A Letter to My Son About 9/11


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Dearest Son:

September 11 is a date you’ll no doubt learn of soon. And it’s an important one. I want to tell you the truth about that date, but because there’s so much out there, I will tell you the only truth I can comprehend after all this time–my truth. Our truth.

I was 22 and your Poppa was 24 on that day. And, yes, we were dating. We lived as volunteers in community with your “fairy Godnuns” in East Harlem, but it also happens that I went to college downtown a few blocks from the site where the massive slaughter took place. There are details you never forget from a day like that–silly things like how I had an Italian test that afternoon (that I hadn’t studied for), and how in the preceding days, I was really agitated about being in New York. I had spent the prior month studying in Tuscany and traveling through Italy on my free weekends. And, New York seemed so young, loud and dirty. So annoying. So commonplace.

One of my roommates at the time was your “zia” Lisa. She and I often joked that we should have switched places because she so LOVED the States, while I so loved Italy, her home country. I was just getting out of the shower when she called out to me to come and watch the morning news with her. A plane had gone into one of the Twin Towers and it was on fire.

We sat on the couch in the living room and watched the gruesome day unfold. We barely got up. We could hardly breathe–was this really happening? At one point, Poppa frantically buzzed up to the apartment to make sure I wasn’t in class. We continued to watch in real time as another plane flew through the clear, blue sky and into the neighboring tower, and then both buildings were eventually reduced to dust, taking lives and dreams and secrets down from the heavens to the sidewalk below in a giant coffin of smoldering rubble.  We learned of another plane hitting the Pentagon in Washington and yet another falling from the sky somewhere in Pennsylvania. New York, the city that never sleeps, fell into a mournful coma on that day.

I can’t tell you much about the days that followed. There was a lot of information thrown out there: vigils in Union Square, Bin Laden, Al Qaeda, terrorism, anthrax…and when you’re young and would rather be dancing, facing these things is about as appealing as getting a root canal. But, ever the scholar, your Poppa explained a few things to me that 24-hour news just couldn’t–patient man that he is. I eventually came to understand that the statement our attackers made was one of hatred and it cut deep into the heart of us. Knowing this changed us. It changed me.

The community and the country rallied–but it all blurs until I had to return to school in mid-October. Each day that I had class, I walked by the pile of dreams and hopes and people reduced to rubble. I would look out the windows in class and watch it dwindle over the coming semesters. The smell still haunts me to this day–that of burning “stuff” that lingered. One friend described the carnage as “part of us” because it was simply in the air, hanging like a death haze. I agree. Riding the subway was less fun because everyone was watching everyone else out of fear that another explosion, or another attack, or more anthrax was afoot. To this day, seeing planes at certain angles against the skyline makes me freeze and chokes me up. They’ve rebuilt the site, but those memories remain.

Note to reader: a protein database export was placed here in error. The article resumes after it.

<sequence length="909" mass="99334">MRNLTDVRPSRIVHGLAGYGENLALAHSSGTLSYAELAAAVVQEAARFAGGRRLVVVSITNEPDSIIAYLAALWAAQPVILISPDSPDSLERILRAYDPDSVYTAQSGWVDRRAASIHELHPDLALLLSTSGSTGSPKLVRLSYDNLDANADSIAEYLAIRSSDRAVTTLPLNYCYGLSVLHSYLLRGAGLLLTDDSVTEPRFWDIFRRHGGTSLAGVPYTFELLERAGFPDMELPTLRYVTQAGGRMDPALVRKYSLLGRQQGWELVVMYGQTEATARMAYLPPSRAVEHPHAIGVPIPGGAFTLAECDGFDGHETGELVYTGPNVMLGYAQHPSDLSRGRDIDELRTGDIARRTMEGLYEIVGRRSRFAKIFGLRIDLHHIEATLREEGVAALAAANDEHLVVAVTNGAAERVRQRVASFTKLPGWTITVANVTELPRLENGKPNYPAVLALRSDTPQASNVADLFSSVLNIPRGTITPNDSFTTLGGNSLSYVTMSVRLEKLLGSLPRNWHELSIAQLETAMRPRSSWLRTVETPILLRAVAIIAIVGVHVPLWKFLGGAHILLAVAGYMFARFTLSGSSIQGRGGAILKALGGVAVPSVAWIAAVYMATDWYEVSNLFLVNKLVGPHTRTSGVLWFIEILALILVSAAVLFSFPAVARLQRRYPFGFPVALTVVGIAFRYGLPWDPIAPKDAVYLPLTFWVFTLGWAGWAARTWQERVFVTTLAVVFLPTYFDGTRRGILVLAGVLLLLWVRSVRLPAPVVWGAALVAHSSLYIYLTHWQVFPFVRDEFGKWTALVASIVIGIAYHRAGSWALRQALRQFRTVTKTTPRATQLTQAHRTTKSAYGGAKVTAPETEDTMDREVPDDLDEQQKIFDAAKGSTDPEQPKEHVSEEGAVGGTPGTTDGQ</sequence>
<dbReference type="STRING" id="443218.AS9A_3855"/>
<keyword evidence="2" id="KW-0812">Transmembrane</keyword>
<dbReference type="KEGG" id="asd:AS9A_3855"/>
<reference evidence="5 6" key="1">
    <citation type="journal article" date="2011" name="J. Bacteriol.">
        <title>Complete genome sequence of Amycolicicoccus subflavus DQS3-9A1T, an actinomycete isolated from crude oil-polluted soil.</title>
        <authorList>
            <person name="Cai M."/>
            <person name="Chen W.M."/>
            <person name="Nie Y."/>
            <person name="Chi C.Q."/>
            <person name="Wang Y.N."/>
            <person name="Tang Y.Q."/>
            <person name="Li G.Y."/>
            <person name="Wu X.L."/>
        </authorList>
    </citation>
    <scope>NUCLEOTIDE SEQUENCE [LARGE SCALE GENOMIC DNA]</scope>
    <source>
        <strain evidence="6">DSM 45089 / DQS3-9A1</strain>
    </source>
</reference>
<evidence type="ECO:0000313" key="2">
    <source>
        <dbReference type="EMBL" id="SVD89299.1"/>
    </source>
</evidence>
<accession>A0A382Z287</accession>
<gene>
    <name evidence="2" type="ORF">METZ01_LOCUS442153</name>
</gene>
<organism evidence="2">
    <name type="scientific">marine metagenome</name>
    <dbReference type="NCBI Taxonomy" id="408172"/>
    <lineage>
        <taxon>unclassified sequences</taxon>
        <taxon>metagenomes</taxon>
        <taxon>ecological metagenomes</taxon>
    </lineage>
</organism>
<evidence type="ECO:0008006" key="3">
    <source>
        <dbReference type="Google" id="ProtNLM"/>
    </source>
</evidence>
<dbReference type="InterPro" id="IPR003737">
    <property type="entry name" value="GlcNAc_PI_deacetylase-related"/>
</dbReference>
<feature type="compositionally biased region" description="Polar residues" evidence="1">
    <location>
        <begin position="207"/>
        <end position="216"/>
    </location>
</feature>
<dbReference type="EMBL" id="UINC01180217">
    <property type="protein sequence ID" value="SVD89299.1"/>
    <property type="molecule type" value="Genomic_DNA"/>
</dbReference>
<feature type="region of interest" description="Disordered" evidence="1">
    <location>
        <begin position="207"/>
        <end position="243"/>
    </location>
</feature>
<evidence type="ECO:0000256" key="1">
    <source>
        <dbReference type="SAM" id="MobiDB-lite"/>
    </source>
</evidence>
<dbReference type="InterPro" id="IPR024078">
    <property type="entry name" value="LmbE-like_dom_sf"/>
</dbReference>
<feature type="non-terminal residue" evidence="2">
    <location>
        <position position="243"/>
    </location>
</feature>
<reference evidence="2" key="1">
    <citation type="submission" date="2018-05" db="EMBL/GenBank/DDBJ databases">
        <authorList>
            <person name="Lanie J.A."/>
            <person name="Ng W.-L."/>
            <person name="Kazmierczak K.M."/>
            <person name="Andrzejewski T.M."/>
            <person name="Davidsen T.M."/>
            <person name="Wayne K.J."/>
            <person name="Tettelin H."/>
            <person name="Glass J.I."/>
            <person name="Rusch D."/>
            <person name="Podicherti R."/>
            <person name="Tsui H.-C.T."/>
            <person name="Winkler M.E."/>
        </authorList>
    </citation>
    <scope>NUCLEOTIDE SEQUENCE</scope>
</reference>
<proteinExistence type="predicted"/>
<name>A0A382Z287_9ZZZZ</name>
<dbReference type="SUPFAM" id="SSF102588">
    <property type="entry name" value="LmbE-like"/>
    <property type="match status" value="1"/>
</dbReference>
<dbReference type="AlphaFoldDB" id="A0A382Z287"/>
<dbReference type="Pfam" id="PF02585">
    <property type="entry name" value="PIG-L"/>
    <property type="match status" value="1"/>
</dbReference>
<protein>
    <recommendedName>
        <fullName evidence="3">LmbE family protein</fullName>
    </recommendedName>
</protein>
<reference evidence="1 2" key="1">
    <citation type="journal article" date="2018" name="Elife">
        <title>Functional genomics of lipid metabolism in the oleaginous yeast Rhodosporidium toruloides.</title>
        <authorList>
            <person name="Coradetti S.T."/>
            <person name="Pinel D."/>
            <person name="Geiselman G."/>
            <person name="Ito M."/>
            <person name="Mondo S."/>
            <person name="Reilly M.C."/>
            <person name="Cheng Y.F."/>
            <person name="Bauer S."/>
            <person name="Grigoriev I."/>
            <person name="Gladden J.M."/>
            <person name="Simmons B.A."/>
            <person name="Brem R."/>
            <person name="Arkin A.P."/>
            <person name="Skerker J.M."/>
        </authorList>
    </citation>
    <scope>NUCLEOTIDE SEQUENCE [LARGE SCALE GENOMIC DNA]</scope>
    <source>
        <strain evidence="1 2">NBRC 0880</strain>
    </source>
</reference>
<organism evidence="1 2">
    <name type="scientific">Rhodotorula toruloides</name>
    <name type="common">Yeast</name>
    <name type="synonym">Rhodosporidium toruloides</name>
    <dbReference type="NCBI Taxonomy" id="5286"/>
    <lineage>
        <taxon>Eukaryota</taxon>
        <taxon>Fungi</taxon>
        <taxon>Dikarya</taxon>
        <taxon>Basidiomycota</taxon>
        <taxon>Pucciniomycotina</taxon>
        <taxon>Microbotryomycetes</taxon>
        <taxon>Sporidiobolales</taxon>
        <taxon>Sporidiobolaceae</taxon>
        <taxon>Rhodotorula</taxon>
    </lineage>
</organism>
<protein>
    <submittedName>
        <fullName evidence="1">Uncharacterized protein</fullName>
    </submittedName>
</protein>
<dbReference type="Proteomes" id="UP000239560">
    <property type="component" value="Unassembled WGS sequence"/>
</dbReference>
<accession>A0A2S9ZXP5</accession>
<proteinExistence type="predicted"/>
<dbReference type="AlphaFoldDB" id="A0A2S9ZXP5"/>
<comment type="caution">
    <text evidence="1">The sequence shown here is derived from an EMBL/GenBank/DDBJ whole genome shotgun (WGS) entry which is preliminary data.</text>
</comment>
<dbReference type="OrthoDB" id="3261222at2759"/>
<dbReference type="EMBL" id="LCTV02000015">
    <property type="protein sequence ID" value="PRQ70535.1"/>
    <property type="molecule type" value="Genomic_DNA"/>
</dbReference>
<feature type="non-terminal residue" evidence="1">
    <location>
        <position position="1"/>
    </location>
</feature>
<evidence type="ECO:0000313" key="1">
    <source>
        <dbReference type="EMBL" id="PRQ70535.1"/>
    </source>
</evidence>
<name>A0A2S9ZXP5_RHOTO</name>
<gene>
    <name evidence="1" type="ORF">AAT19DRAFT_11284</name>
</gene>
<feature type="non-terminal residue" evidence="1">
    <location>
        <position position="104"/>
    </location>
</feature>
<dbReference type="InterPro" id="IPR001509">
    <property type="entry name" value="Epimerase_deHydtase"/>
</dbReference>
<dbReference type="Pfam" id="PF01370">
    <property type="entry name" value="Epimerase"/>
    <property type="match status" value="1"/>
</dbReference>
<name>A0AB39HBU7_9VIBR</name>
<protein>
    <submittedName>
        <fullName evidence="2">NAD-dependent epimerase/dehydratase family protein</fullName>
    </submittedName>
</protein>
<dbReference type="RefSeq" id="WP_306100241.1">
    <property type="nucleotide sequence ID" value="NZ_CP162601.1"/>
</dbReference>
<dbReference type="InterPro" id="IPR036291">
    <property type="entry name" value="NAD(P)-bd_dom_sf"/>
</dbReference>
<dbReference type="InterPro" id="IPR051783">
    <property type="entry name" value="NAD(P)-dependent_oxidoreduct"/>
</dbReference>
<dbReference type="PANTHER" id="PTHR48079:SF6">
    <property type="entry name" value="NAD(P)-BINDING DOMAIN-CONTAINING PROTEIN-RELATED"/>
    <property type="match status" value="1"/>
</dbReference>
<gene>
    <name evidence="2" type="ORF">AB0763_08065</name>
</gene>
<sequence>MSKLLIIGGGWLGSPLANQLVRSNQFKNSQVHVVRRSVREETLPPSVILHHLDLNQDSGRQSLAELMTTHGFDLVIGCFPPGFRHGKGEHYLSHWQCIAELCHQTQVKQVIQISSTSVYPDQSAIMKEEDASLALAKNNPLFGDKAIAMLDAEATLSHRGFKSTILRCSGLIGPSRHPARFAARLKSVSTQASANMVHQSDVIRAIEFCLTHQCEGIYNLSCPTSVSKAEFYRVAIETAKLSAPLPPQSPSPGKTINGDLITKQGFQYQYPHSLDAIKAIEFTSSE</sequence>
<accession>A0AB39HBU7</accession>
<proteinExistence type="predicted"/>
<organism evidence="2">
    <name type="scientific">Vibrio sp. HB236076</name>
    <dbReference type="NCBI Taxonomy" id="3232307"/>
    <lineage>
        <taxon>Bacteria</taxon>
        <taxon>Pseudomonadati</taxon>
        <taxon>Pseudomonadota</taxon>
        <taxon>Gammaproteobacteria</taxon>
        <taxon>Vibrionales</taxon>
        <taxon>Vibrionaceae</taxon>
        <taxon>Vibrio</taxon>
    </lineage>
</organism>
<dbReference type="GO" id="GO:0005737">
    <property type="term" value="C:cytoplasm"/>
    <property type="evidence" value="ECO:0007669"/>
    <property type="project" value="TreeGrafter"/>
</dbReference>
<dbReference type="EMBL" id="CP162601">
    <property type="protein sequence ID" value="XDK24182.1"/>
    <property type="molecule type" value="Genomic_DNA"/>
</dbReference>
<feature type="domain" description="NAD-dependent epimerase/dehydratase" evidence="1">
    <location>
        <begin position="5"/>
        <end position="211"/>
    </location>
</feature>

But, then, there’s you.

When I watch you sleep, I wonder what your life will become. What will you be when you grow up? Will you think Poppa and I were crazy to move you from the bustling city we so loved and demand we go back (I won’t mind if you do! Seriously, I won’t–hint!). More importantly, what will being an American mean to you? No doubt, Poppa will teach you the history, but I will teach you the feeling–because it’s more than history and a place for me–it’s also an idea, a feeling. People swim across oceans to get here, and be part of this idea, this feeling, son. They claw and cling and pray to set foot where we’re dancing daily. No matter what happens, keep that. Hold that. Never forget that. Come what may, know that you’re blessed to be here. Appreciate that.

In the end, I was too young and stunned and heartbroken to do anything but pick up the pieces and move on. I never stopped loving New York, and being there for that season is something we’ll no doubt discuss deeper as you get older. Years later, my definitive statement of defiance turned out to be the gift of you; life going on because it has to. Love your life, son. Stay open to people and ideas that challenge, scare and confuse you. Avoid hatred like the plague and don’t be afraid to debate ideas that stick in your craw the wrong way. Be strong enough that when you are shaken, you know where your roots are and how very much they matter. Try.

You are my greatest song, son. And, I love you. With all my heart and then some. Be a good life.